Gender is the cultural meaning a sexed body assumes. It is not something fixed by nature. “All gender is, by definition, unnatural” (Simone de Beauvoir, 1984, p.160) However in my understanding what Beauvoir means by this is that the roles we associate with women are not directly given to them during birth, but instead are socially constructed. Furthermore, the construction of gender refers to how cultures take the framework set up by biology (sex) and adds meaning to it. Judith Butler on the other hand suggested that both are socially constructed.
Queer theory was developed by Judith Butler in her post-modern feminist text, “Gender Trouble: feminism and the subversion of identity” (Horitar, 2015). She discussed the role that gender and sexual orientation play in the way in which society uses this concepts in order to place individuals in a specific category on the basis on how they behave (Guantlett, 1998; Horitar, 2015). This theory examines the diverse ways in which current beliefs serves to reintegrate societal anticipations of gender identity, appearance and sexuality, it also offers a negotiation for the fragmentation of constructed gender categories (Horitar, 2015). According to Western society, sex defines your particular gender (feminine or masculine) which in turn defines your true identity, for example a biological female is considered to be a women who is anticipated, by their society, to be more sensitive and nurturing than a man and who needs a sensual relationship with the opposite sex (Horitar, 2015). This notion was rejected by Butler because according to her gender should be regarded as a performance and not as a category (Guantlett, 1998; Horitar, 2015).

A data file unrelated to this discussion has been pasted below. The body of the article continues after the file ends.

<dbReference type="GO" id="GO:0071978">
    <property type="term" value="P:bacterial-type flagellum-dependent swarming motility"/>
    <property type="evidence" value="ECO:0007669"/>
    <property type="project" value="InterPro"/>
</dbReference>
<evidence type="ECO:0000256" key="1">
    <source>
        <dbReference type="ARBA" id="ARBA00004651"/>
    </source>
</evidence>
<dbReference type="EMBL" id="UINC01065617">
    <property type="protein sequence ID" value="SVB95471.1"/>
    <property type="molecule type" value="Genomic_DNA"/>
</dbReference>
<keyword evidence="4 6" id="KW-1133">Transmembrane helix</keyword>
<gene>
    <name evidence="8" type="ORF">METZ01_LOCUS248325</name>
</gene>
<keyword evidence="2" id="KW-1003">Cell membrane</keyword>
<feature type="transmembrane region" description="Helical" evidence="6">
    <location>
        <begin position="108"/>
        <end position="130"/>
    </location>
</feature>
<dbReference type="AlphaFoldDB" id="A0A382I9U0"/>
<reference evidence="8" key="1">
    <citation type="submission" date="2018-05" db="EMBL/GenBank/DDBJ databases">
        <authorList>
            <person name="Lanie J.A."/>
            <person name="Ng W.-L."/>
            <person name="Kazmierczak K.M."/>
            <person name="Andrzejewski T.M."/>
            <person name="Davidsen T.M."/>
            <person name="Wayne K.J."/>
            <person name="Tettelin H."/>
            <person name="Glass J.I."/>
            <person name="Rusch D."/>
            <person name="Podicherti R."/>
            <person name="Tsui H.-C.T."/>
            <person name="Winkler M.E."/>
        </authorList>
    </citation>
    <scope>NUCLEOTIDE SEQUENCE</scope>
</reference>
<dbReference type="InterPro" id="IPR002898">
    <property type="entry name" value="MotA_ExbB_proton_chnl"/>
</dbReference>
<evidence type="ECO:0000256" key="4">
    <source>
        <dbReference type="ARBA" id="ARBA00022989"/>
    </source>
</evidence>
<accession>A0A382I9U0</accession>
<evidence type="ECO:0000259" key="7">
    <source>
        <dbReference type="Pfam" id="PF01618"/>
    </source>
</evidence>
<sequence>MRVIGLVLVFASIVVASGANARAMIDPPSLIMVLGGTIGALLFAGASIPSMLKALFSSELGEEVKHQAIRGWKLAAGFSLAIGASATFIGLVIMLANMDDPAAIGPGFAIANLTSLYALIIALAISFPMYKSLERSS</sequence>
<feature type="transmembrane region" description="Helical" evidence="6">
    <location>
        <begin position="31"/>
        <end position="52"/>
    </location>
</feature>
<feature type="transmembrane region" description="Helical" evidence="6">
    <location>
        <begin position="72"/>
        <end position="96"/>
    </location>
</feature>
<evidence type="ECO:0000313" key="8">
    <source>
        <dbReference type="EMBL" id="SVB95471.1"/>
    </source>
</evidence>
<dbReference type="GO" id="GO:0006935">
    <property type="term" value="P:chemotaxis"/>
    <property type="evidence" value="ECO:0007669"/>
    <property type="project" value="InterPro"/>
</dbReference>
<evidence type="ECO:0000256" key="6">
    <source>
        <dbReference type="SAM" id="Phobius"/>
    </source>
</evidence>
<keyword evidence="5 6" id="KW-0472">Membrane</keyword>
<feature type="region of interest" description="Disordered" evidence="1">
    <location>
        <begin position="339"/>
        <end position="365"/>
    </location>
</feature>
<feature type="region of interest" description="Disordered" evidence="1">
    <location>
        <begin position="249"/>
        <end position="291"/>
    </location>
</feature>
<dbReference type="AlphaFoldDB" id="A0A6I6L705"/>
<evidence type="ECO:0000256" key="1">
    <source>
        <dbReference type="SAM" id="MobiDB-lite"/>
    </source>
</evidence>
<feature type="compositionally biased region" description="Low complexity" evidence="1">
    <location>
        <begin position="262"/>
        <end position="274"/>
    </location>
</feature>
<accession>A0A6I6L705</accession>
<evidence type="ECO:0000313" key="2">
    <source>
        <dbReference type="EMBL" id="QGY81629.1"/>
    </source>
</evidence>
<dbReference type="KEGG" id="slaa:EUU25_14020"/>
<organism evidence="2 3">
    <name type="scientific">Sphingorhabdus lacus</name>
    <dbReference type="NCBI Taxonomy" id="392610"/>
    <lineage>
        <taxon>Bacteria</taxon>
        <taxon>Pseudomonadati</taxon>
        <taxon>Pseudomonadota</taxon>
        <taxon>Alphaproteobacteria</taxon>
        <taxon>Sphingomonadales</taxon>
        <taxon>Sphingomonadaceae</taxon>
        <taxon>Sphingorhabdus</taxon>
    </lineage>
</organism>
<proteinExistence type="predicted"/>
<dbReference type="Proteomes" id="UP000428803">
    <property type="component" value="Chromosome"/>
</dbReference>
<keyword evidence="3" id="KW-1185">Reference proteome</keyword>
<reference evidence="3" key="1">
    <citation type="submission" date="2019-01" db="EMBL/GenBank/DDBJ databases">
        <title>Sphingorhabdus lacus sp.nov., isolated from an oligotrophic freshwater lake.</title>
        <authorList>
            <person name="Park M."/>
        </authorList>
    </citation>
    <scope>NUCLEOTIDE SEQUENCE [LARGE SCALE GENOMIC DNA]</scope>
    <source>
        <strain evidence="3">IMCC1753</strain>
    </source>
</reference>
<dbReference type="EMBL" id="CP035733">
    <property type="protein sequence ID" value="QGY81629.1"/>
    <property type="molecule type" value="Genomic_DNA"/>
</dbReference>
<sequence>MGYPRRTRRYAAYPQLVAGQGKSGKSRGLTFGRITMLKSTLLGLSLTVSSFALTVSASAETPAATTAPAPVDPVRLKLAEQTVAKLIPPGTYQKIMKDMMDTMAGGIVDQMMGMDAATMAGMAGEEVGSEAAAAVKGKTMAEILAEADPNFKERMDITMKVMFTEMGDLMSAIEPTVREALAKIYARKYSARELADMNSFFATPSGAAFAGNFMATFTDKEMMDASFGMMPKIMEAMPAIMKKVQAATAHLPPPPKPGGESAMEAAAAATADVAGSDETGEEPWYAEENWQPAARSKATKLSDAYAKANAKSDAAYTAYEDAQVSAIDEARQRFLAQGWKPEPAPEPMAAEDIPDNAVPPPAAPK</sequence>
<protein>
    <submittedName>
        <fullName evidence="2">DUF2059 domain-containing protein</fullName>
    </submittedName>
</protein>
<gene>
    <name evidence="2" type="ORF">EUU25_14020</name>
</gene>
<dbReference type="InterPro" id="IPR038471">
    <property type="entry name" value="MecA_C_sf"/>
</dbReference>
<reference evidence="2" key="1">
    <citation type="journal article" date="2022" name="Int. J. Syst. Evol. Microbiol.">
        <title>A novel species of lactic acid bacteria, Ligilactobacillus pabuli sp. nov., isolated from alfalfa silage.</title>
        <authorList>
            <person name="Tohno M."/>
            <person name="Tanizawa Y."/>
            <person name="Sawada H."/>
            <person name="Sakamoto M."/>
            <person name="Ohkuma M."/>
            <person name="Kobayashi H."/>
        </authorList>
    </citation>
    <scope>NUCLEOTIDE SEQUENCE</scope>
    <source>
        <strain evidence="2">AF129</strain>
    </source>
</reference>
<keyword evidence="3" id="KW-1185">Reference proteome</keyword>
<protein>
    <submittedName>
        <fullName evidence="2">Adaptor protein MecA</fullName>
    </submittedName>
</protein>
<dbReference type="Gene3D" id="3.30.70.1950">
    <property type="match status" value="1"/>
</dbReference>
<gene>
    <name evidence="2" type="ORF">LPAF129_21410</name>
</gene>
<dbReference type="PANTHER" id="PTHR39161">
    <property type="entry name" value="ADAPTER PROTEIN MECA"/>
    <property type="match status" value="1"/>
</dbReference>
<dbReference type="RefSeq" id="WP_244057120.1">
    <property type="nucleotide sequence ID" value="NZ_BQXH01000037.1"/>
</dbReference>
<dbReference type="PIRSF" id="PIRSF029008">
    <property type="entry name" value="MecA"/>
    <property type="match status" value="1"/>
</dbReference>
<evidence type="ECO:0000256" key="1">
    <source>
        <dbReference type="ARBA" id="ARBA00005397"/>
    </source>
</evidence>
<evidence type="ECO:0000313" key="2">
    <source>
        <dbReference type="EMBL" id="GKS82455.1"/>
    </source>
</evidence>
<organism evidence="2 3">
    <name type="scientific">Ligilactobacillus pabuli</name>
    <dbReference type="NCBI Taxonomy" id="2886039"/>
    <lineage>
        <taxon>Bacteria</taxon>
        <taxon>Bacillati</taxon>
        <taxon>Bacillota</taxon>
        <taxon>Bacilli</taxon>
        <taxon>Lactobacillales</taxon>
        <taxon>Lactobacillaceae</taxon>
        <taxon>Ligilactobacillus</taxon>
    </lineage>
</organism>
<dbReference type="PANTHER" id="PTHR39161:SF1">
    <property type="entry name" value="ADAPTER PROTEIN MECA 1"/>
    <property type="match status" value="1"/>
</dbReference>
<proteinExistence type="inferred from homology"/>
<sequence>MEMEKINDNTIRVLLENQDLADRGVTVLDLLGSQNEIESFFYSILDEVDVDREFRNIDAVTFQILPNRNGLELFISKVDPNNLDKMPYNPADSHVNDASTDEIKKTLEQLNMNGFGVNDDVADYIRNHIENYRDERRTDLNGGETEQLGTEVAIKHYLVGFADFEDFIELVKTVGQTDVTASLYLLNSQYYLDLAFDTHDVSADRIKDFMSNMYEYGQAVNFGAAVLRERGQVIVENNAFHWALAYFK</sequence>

Attention is brought to the fact that the natural given body can 'put on ' different genders as it is socially constructed. However, it is regularly assumed that the sexed body must generate a certain gender identity that is the performance of gender is assigned to reflect the biological sex and is restricted by it. It seems then that if the ‘inner truth ' of gender is fabricated and gender is only inscribed on the surface of bodies that it can only be produced as the effects of a stable identity. Butler places some focus on how persons 'act ' in ways that draw attention to the construction of heterosexual identities that presents individuals as essential ' and natural '. She goes on to suggest that gender is a form of parody and some genders are more parodic than others; in highlighting the disjunction between the body of the performer and gender being performed she reveals the imitative structure of all gender.Forced heterosexuality is an important concept in Butler’s work where the ‘natural division of men and women is based on the regulation of sexuality within the boundaries of heterosexuality.
Thus it becomes apparent the belief in gender equality is the central feature of feminism, however, activism is also considered as being an important feature of feminism for certain individuals. The text suggests about stereotypes attached to feminists. It as well asserts that feminists seem to be aware of the unattractiveness stereotype and also influenced by it. One study of the author showed that feminist college women were more influenced by a woman with a feminine appearance delivering a profeminist message than a woman with a masculine appearance. The study also suggests that feminism is one sub category of gender stereotyping and that feminist are less hostile towards men.